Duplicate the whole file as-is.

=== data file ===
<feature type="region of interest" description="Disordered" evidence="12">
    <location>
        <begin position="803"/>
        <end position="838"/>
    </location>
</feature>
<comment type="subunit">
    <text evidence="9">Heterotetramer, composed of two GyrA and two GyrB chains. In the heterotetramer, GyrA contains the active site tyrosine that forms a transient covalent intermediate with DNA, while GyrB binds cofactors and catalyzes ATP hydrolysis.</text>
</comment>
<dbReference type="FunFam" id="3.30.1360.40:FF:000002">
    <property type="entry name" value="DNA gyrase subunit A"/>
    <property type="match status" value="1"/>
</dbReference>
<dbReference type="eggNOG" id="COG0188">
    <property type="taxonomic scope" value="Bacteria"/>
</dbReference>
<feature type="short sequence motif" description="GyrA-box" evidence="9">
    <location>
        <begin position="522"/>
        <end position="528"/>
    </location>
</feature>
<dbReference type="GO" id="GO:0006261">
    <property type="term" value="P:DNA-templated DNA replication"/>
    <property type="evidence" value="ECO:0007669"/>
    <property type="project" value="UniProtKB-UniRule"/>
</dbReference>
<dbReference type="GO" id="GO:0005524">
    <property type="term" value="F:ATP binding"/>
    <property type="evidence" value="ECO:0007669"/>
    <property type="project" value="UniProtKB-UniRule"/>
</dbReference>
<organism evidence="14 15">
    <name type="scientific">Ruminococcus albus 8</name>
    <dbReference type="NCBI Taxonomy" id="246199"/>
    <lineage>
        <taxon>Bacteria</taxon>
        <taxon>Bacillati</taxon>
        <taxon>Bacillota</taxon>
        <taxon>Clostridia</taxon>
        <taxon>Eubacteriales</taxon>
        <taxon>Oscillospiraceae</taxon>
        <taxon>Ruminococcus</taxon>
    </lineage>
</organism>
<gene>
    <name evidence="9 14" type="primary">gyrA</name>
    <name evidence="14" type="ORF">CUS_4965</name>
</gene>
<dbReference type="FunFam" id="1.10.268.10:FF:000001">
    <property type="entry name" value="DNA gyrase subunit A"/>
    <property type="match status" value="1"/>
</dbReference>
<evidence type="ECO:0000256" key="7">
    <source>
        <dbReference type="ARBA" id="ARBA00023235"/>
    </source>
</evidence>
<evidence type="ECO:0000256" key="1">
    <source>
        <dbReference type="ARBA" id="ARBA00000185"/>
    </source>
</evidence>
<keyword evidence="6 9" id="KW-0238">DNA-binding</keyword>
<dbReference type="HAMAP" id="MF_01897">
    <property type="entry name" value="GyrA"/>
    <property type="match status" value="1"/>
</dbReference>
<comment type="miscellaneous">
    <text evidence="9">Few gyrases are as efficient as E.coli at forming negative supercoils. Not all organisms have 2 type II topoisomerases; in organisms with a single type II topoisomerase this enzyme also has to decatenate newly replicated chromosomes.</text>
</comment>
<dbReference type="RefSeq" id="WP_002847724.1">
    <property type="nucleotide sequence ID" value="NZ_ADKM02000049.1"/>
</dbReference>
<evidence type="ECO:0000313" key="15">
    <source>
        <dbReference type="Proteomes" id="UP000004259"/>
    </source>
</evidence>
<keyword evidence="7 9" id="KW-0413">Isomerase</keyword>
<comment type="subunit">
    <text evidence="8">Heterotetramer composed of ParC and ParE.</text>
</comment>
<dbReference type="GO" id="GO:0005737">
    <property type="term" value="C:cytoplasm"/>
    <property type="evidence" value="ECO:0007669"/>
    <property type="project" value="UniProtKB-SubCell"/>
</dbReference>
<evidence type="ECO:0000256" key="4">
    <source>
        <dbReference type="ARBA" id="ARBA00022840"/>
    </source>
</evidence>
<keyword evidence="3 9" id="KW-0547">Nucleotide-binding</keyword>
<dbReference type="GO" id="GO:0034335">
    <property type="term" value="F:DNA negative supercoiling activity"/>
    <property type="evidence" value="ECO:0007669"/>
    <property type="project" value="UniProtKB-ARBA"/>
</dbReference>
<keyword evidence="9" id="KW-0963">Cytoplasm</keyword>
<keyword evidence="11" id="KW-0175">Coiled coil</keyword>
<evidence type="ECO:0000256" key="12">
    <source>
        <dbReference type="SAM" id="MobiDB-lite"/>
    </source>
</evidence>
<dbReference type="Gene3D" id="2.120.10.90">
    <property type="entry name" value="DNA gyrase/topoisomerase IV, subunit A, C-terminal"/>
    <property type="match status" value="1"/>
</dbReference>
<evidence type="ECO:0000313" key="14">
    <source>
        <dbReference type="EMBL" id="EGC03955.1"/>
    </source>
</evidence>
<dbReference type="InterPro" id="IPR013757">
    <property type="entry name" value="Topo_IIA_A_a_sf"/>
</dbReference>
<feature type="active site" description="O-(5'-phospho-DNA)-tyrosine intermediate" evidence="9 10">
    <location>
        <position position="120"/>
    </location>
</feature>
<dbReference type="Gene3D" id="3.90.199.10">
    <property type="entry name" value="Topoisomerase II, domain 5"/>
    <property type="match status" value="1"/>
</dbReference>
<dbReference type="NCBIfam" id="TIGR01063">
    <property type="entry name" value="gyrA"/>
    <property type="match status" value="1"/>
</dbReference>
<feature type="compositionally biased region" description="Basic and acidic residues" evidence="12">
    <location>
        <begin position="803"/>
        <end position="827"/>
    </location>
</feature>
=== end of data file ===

<feature type="region of interest" description="Disordered" evidence="12">
    <location>
        <begin position="803"/>
        <end position="838"/>
    </location>
</feature>
<comment type="subunit">
    <text evidence="9">Heterotetramer, composed of two GyrA and two GyrB chains. In the heterotetramer, GyrA contains the active site tyrosine that forms a transient covalent intermediate with DNA, while GyrB binds cofactors and catalyzes ATP hydrolysis.</text>
</comment>
<dbReference type="FunFam" id="3.30.1360.40:FF:000002">
    <property type="entry name" value="DNA gyrase subunit A"/>
    <property type="match status" value="1"/>
</dbReference>
<dbReference type="eggNOG" id="COG0188">
    <property type="taxonomic scope" value="Bacteria"/>
</dbReference>
<feature type="short sequence motif" description="GyrA-box" evidence="9">
    <location>
        <begin position="522"/>
        <end position="528"/>
    </location>
</feature>
<dbReference type="GO" id="GO:0006261">
    <property type="term" value="P:DNA-templated DNA replication"/>
    <property type="evidence" value="ECO:0007669"/>
    <property type="project" value="UniProtKB-UniRule"/>
</dbReference>
<dbReference type="GO" id="GO:0005524">
    <property type="term" value="F:ATP binding"/>
    <property type="evidence" value="ECO:0007669"/>
    <property type="project" value="UniProtKB-UniRule"/>
</dbReference>
<organism evidence="14 15">
    <name type="scientific">Ruminococcus albus 8</name>
    <dbReference type="NCBI Taxonomy" id="246199"/>
    <lineage>
        <taxon>Bacteria</taxon>
        <taxon>Bacillati</taxon>
        <taxon>Bacillota</taxon>
        <taxon>Clostridia</taxon>
        <taxon>Eubacteriales</taxon>
        <taxon>Oscillospiraceae</taxon>
        <taxon>Ruminococcus</taxon>
    </lineage>
</organism>
<gene>
    <name evidence="9 14" type="primary">gyrA</name>
    <name evidence="14" type="ORF">CUS_4965</name>
</gene>
<dbReference type="FunFam" id="1.10.268.10:FF:000001">
    <property type="entry name" value="DNA gyrase subunit A"/>
    <property type="match status" value="1"/>
</dbReference>
<evidence type="ECO:0000256" key="7">
    <source>
        <dbReference type="ARBA" id="ARBA00023235"/>
    </source>
</evidence>
<evidence type="ECO:0000256" key="1">
    <source>
        <dbReference type="ARBA" id="ARBA00000185"/>
    </source>
</evidence>
<keyword evidence="6 9" id="KW-0238">DNA-binding</keyword>
<dbReference type="HAMAP" id="MF_01897">
    <property type="entry name" value="GyrA"/>
    <property type="match status" value="1"/>
</dbReference>
<comment type="miscellaneous">
    <text evidence="9">Few gyrases are as efficient as E.coli at forming negative supercoils. Not all organisms have 2 type II topoisomerases; in organisms with a single type II topoisomerase this enzyme also has to decatenate newly replicated chromosomes.</text>
</comment>
<dbReference type="RefSeq" id="WP_002847724.1">
    <property type="nucleotide sequence ID" value="NZ_ADKM02000049.1"/>
</dbReference>
<evidence type="ECO:0000313" key="15">
    <source>
        <dbReference type="Proteomes" id="UP000004259"/>
    </source>
</evidence>
<keyword evidence="7 9" id="KW-0413">Isomerase</keyword>
<comment type="subunit">
    <text evidence="8">Heterotetramer composed of ParC and ParE.</text>
</comment>
<dbReference type="GO" id="GO:0005737">
    <property type="term" value="C:cytoplasm"/>
    <property type="evidence" value="ECO:0007669"/>
    <property type="project" value="UniProtKB-SubCell"/>
</dbReference>
<evidence type="ECO:0000256" key="4">
    <source>
        <dbReference type="ARBA" id="ARBA00022840"/>
    </source>
</evidence>
<keyword evidence="3 9" id="KW-0547">Nucleotide-binding</keyword>
<dbReference type="GO" id="GO:0034335">
    <property type="term" value="F:DNA negative supercoiling activity"/>
    <property type="evidence" value="ECO:0007669"/>
    <property type="project" value="UniProtKB-ARBA"/>
</dbReference>
<keyword evidence="9" id="KW-0963">Cytoplasm</keyword>
<keyword evidence="11" id="KW-0175">Coiled coil</keyword>
<evidence type="ECO:0000256" key="12">
    <source>
        <dbReference type="SAM" id="MobiDB-lite"/>
    </source>
</evidence>
<dbReference type="Gene3D" id="2.120.10.90">
    <property type="entry name" value="DNA gyrase/topoisomerase IV, subunit A, C-terminal"/>
    <property type="match status" value="1"/>
</dbReference>
<evidence type="ECO:0000313" key="14">
    <source>
        <dbReference type="EMBL" id="EGC03955.1"/>
    </source>
</evidence>
<dbReference type="InterPro" id="IPR013757">
    <property type="entry name" value="Topo_IIA_A_a_sf"/>
</dbReference>
<feature type="active site" description="O-(5'-phospho-DNA)-tyrosine intermediate" evidence="9 10">
    <location>
        <position position="120"/>
    </location>
</feature>
<dbReference type="Gene3D" id="3.90.199.10">
    <property type="entry name" value="Topoisomerase II, domain 5"/>
    <property type="match status" value="1"/>
</dbReference>
<dbReference type="NCBIfam" id="TIGR01063">
    <property type="entry name" value="gyrA"/>
    <property type="match status" value="1"/>
</dbReference>
<feature type="compositionally biased region" description="Basic and acidic residues" evidence="12">
    <location>
        <begin position="803"/>
        <end position="827"/>
    </location>
</feature>